Re: CQD answer published Wednesday, September 5, 2018 - Load Calculations Load calculations per 220.83 existing building. I'm curious how additional loads should added? I have been told by chief electrical inspectors at least 3 different ways. 1. Additional loads at 40% 2. Additional loads at 100% 3. Additional loads at 125% I understand the misunderstanding. I've been told to use the 40% rule because that's what we'll be used the next time then additional loan is added.. makes sense. So I understanding the two other additional load calculations are extrapolated from other parts of the code book to make it more difficult to add additional loads to the existing structure? Are any of these methods correct or following the code as it is written? I am aware of how the rest of the calculation is done the first 10000 volt amps at 100% and the remainder at 40%. But the NEC does not specifically say additional loads at 40% or what percentage it should be added in at? Any help in this matter would be greatly appreciated. And as always Charlie thank you for the code question of the day and all of your great work answering our questions! Thanks, Oliver Allen
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  • September 14, 2018

    I need the code # for Lighting in Machine work space Francis Scarnati
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  • September 13, 2018

    Charlie, I enjoy reading your questions and answers every weekday. I am currently in a debate with a co-worker over 410.36(B) regarding lay in fixtures in suspended ceilings. My position is that as long as the fixture is secured to the grid via listed clips, screws, bolts, rivets, etc, there is nothing I can fail the installation on as an electrical inspector. He contends that the light must be secured to the building structure by at least 2 support wires stating that we do not know whether or not the ceiling is rated to support the fixture. I argue that that would be a building code issue and therefore fall on the building inspector to enforce an not the electrical inspector. Who is correct or are we both partially correct in some aspects? Regards, Jeff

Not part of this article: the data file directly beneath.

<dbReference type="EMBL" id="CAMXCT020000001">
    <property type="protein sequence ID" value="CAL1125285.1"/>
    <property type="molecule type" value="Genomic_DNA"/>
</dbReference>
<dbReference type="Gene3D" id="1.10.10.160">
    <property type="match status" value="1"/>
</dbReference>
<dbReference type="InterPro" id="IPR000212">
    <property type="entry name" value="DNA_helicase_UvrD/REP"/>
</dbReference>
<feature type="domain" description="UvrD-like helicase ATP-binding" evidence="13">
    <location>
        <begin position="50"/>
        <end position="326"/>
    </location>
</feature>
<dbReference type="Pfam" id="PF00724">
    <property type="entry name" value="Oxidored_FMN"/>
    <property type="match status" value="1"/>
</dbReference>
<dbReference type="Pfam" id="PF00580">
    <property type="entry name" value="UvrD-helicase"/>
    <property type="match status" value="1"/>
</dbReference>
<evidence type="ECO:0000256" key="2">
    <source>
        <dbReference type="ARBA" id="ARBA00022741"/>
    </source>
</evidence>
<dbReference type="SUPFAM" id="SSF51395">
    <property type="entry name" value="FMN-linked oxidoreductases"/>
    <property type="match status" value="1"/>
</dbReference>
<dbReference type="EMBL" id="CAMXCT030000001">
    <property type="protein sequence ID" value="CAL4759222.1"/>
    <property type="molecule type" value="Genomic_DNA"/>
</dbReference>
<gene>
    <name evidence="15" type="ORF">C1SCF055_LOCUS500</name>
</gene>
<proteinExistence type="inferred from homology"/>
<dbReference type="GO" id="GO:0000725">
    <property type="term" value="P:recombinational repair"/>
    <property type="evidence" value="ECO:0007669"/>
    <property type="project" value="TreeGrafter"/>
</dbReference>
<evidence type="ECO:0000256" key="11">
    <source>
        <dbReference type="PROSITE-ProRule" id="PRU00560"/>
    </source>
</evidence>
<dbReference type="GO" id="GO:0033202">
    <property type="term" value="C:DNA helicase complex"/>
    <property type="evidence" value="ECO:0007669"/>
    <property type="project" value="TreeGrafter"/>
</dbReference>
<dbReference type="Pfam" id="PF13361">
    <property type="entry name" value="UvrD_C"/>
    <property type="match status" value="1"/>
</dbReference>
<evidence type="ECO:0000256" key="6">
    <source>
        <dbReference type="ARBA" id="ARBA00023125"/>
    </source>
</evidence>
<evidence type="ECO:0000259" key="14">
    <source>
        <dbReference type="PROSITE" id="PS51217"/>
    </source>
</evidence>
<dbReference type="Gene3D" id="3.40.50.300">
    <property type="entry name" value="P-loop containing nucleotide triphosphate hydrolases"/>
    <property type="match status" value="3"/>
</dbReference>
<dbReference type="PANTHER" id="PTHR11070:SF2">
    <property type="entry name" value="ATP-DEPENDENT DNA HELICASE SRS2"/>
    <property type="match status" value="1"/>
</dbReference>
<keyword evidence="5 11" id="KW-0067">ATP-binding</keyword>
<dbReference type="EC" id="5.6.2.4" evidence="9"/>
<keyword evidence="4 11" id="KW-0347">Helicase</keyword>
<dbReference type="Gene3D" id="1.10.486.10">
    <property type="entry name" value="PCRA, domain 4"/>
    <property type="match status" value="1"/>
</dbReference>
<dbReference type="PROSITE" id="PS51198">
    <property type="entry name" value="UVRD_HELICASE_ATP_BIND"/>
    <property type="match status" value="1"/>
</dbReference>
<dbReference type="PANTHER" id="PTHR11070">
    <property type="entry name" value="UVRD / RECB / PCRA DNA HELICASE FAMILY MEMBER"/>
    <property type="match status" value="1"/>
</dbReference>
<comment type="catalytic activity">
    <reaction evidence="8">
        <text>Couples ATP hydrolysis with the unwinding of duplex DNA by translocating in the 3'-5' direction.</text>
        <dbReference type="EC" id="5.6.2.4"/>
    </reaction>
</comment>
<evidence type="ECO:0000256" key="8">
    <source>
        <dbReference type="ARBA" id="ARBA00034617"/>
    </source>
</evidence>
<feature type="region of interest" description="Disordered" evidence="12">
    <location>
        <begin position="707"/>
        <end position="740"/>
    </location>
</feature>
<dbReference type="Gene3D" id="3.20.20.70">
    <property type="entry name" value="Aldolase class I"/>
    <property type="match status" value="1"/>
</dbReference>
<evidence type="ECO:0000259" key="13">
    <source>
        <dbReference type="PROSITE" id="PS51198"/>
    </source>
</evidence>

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  • September 12, 2018

    Re: CQD answer published Monday, September 3, 2018 -Swimming Pool Lighting Charlie, here is some additional information about pools and hot tubs. The Model Aquatic Health Code (MAHC) Tammy
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ABOUT CQD: NECA’s Code Question of the Day (CQD) is a leading National Electrical Code® forum for NECA and the industry. The CQD generates a lively dialogue and relative practical and Code-based responses to an ever-increasing and interactive audience.

IMPORTANT NOTICE: All answers are based on the latest edition of the National Electrical Code®, unless the question requests a response based on a specific edition. This correspondence is not a formal interpretation of the NEC®. Any responses expressed to the questions are opinions and do not necessarily represent the official position of NECA, NFPA, or any technical committee. In addition, this correspondence is neither intended, nor should it be relied upon, to provide professional consultation or services.

ABOUT CHARLIE: Charles M. Trout, better known as Charlie, was a nationally known NEC® expert and author. He served on several NEC® technical committees and is past chairman of CMP-12. In 2006 Charlie was awarded the prestigious Coggeshall Award for outstanding contributions to the electrical contracting industry, codes and standards development, and technical training. Charlie was also a member of NECA’s Academy of Electrical Contracting. Charlie’s experienced team of industry experts keep the CQD dialogue and discussions active and informative in the spirit of the man himself, as he wanted.